The ternary always takes extra time to grok, even if you've been
[ab]using it for years. Many agree that the Best Practice(TM) is to not
use it, or to at least limit its use to very simple cases. The worst are
the "clever" nested ternaries that span multiple lines.
Jul 17 '05 #12

P: n/a
Andrew DeFaria wrote:
Jason F. wrote:
That's the ternary operator, which you'll find in a lot of languages
besides just PHP.

The above example is exactly equivalent to:

if (isset($xyz)) {
$string = $xyz;
} else {
$string = "something else";
}

In the interest of *easily readable code* I would recommend that you
try *NOT* to use the ternary much just to appear clever. Sure, it's
more compact, but it takes a couple extra seconds to figure out what's
going on VS an if/else.

It takes a couple of extra seconds (actually about .5 seconds) the first
few times. After that it's quite natural and no less confusing than the
if you constructed above.


The ternary always takes extra time to grok, even if you've been
[ab]using it for years. Many agree that the Best Practice(TM) is to not
use it, or to at least limit its use to very simple cases. The worst are
the "clever" nested ternaries that span multiple lines.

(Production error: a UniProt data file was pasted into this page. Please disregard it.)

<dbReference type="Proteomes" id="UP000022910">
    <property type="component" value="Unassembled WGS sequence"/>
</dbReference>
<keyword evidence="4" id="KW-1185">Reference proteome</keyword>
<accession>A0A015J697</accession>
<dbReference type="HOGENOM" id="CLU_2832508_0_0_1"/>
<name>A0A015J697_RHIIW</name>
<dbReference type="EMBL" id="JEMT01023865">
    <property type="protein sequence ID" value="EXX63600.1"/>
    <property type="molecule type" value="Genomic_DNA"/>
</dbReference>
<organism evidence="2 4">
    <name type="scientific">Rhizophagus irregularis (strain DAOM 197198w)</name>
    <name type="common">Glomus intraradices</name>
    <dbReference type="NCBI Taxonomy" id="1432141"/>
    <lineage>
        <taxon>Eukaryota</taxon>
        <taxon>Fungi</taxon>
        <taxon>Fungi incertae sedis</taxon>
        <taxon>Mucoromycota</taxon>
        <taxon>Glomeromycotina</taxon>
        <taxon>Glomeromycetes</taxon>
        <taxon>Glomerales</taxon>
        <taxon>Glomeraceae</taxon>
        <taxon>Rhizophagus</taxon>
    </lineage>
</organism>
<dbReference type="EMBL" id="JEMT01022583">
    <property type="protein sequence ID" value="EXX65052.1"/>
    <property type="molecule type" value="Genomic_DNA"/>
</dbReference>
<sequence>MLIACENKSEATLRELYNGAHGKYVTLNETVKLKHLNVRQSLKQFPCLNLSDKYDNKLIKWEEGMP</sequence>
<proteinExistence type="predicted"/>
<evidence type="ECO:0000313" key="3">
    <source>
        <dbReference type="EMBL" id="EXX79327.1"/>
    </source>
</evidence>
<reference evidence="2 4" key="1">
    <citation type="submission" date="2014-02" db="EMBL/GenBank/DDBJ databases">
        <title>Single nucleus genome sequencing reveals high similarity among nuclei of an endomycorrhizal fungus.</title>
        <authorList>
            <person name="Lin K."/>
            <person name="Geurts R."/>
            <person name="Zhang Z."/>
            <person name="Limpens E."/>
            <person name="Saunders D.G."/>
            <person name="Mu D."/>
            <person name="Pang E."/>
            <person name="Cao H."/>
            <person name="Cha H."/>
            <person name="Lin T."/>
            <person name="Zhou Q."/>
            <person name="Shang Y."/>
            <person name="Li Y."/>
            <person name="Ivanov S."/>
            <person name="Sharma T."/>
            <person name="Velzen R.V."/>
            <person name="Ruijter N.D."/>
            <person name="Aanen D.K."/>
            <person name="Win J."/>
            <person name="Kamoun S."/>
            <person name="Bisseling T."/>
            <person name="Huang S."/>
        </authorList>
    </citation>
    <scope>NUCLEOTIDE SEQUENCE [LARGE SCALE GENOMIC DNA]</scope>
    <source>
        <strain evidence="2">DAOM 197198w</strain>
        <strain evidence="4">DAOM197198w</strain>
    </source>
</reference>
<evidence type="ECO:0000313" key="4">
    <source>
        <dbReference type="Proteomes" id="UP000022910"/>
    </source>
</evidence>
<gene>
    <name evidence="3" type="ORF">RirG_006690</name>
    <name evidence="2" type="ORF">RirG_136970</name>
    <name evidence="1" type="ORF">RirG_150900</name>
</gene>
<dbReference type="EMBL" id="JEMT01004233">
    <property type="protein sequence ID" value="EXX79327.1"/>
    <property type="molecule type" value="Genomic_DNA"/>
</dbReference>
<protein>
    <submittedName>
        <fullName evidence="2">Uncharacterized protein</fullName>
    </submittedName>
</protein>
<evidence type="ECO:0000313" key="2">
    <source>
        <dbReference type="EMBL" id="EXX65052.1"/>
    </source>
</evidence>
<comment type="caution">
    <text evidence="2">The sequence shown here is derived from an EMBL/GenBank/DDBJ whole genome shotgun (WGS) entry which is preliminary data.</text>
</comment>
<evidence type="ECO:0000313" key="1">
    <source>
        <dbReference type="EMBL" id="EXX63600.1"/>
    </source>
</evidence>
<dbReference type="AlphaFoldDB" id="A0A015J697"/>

Jul 17 '05 #13

P: n/a
Jason F. wrote:
Andrew DeFaria wrote:
Jason F. wrote:
That's the ternary operator, which you'll find in a lot of languages
besides just PHP.

The above example is exactly equivalent to:

if (isset($xyz)) {
$string = $xyz;
} else {
$string = "something else";
}

In the interest of *easily readable code* I would recommend that you
try *NOT* to use the ternary much just to appear clever. Sure, it's
more compact, but it takes a couple extra seconds to figure out
what's going on VS an if/else.


It takes a couple of extra seconds (actually about .5 seconds) the
first few times. After that it's quite natural and no less confusing
than the if you constructed above.

The ternary always takes extra time to grok, even if you've been
[ab]using it for years. Many agree that the Best Practice(TM) is to not
use it, or to at least limit its use to very simple cases. The worst are
the "clever" nested ternaries that span multiple lines.


I agree with Andrew. It takes me no extra time to understand, and I
find it *very* natural. If anything, I find it *faster* to understand
than your if construct above.

You and some others may agree that you shouldn't use it. Fine. But
that doesn't make it bad. There are a lot of other programmers who find
it quite easy and natural.

--
==================
Remove the "x" from my email address
Jerry Stuckle
JDS Computer Training Corp.
js*******@attglobal.net
==================
Jul 17 '05 #14

P: n/a
Jason F. wrote:
The ternary always takes extra time to grok, even if you've been
[ab]using it for years.
No, it doesn't. Perhaps you need a new groker! :-)
Many agree that the Best Practice(TM) is to not use it, or to at least
limit its use to very simple cases.
But we are talking about a simple case here.
The worst are the "clever" nested ternaries that span multiple lines.


And we are not talking about that! Nor did I advocate that!

--
Only in America can a pizza get to your house faster than an ambulance.

Jul 17 '05 #15